The top 10 iconic Toronto logos
Iconic Toronto logos offer a portal for nostalgia that's quite remarkable. Simple symbols carry with them layers of history fostered mostly by our (over) exposure to them. It's no surprise that banks, drug stores and restaurants feature prominently on this list. Ubiquity is mostly responsible for the iconic nature of these logos rather than, say, design genius. The two aren't mutually exclusive, of course, but if these symbols have any power to induce nostalgia it's because of our familiarity with them.
One note about the selection criteria. While some of the companies on the list are national (and beyond), they were founded in Toronto. For the most part, I've tried to stay away from stylized fonts in favour of true logos. This is why something like the 1050 Chum branding doesn't make the cut, even as it is a well known Toronto sign.
Here are 10 iconic Toronto logos that have helped shape the visual identity of the city.
Shopper's Drug Mart
The Shopper's Drug Mart font has undergone a number of redesigns over the years, but the iconic logo has been around since the beginning (over 50 years ago).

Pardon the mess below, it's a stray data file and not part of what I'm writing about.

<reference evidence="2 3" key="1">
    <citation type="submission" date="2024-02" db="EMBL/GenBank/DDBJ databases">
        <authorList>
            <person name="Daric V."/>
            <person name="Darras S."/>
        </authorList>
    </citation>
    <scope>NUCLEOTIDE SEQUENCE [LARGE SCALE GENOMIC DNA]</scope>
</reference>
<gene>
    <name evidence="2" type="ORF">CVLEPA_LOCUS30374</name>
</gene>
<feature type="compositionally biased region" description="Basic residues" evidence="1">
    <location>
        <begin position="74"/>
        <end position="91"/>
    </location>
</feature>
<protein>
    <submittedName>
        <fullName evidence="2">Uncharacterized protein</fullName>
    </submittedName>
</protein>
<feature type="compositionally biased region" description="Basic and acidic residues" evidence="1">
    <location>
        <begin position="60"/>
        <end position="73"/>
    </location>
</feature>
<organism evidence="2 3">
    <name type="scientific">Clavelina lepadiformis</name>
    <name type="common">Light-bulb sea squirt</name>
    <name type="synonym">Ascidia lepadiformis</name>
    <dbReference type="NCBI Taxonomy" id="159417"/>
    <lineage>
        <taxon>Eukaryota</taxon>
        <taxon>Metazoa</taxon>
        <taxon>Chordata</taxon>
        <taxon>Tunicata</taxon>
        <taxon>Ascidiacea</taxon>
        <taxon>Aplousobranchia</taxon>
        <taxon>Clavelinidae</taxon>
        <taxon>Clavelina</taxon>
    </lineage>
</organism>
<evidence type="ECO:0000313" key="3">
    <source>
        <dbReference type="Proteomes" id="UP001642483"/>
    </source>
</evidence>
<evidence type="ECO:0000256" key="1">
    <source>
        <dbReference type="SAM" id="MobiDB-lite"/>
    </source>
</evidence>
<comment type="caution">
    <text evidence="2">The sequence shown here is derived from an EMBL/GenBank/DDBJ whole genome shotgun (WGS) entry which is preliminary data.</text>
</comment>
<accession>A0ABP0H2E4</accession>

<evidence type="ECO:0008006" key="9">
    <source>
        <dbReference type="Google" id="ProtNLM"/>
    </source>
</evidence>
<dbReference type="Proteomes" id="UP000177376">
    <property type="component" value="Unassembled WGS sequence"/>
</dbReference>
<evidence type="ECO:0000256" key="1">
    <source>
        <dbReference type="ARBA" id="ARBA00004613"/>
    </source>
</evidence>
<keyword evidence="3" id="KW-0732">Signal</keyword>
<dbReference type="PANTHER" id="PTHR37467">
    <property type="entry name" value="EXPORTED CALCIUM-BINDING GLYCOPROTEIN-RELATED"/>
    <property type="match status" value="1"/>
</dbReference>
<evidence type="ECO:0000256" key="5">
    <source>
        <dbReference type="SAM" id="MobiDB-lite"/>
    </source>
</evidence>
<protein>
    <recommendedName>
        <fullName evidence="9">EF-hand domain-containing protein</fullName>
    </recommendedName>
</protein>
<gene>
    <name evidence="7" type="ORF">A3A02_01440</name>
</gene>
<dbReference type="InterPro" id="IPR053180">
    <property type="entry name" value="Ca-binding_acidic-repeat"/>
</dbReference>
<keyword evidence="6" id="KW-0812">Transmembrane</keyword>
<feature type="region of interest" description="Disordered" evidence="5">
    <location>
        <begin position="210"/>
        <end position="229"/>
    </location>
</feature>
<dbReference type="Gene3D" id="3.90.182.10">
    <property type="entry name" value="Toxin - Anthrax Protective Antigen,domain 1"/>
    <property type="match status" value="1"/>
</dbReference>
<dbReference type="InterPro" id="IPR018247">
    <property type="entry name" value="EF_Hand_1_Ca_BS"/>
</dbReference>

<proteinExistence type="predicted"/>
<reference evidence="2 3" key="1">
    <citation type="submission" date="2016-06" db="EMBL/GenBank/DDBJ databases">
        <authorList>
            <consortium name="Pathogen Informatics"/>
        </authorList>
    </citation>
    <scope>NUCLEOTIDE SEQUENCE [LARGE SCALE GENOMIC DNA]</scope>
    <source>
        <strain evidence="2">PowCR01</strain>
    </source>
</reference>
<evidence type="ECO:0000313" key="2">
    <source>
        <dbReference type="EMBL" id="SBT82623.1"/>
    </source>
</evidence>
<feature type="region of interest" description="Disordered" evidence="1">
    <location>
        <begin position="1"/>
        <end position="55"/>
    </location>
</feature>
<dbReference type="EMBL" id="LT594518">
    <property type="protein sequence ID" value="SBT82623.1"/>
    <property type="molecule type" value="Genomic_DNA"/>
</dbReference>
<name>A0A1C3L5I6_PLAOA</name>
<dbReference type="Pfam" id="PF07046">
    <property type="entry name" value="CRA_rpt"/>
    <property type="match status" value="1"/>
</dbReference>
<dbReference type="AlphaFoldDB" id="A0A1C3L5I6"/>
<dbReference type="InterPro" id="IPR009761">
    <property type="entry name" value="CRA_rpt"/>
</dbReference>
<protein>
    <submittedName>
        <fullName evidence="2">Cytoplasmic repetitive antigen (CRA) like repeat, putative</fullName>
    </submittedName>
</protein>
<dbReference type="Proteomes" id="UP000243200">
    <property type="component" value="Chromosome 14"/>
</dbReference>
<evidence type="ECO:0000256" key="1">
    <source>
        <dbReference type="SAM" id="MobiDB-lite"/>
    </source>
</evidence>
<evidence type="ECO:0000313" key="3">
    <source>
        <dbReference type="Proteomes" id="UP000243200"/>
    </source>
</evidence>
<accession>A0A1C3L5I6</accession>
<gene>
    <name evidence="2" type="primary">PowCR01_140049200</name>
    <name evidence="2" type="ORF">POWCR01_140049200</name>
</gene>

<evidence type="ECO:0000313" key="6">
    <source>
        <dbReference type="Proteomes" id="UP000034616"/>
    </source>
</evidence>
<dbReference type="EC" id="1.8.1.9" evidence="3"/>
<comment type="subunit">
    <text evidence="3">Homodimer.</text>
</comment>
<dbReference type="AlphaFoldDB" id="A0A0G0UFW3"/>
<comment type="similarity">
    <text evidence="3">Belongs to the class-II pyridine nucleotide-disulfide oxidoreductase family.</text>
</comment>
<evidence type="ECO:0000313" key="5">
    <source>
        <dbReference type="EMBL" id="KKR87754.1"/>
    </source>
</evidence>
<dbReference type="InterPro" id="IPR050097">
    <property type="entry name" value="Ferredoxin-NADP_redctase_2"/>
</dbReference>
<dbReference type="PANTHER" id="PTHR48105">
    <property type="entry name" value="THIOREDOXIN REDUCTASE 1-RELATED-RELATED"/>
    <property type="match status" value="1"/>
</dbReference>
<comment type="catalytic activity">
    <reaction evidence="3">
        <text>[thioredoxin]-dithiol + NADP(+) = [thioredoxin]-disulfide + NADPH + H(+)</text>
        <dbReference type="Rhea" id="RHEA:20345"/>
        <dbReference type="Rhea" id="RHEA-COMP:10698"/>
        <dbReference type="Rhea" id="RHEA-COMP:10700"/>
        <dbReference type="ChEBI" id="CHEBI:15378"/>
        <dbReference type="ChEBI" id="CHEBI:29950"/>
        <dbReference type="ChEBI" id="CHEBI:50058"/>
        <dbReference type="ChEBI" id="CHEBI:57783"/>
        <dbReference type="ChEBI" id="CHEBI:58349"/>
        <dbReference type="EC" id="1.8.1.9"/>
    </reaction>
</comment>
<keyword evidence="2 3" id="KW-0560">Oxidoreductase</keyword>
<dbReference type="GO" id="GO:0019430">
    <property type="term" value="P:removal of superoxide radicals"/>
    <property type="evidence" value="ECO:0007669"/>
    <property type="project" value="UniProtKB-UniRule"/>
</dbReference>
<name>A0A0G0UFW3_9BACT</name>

City of Toronto logo
Ubiquitous around the city, our official logo was selected in 1998 after amalgamation. The image above shows the three finalists, with the winning design at the right.
Quite possibly the most iconic Toronto logo of them all, the TTC might get a lot of things wrong, but the design of the logo should never change.
The Toronto Zoo
Toronto Zoo's logo is an example of a pared down design that becomes iconic before it's even aged much.
The logo of the Toronto-based clothing company is an exercise in explicit Canadiana that once seen is hard to forget.
The Toronto Maple Leafs
The standard Leafs' logo, similar to the Canadian flag could be depicted above, but the retro logo probably has better memories tied to it from the time when the team was winning Stanley Cups.
Harvey's updated their logo long ago, but the original orange hamburger is an iconic bit of Toronto history that's worth remembering.
The bank that brought Toronto the "Green Machine" (back when one needed to brand an ATM because it was so novel) still sports the two-letter logo it did back then.
The Diamond Taxi logo has been cruising the streets of Toronto since 1949.
Gray Coach Lines
Gray Coach Lines was dissolved by the TTC in the early 1990s, but its buses were once a common sight on Toronto roads and Ontario Highways. A rebranding effort in its final years brought the moderninized style logo.
Toronto Blue Jays (original logo)
The Toronto Blue Jays logo has received a few overhauls since the original 1977 design, but I'm sticking with that one because it's the one that's implanted in memory from growing up in Toronto during the 1980s.
What did I miss? Share your favourite Toronto logos in the comments.
Lead photo by Adam Finley
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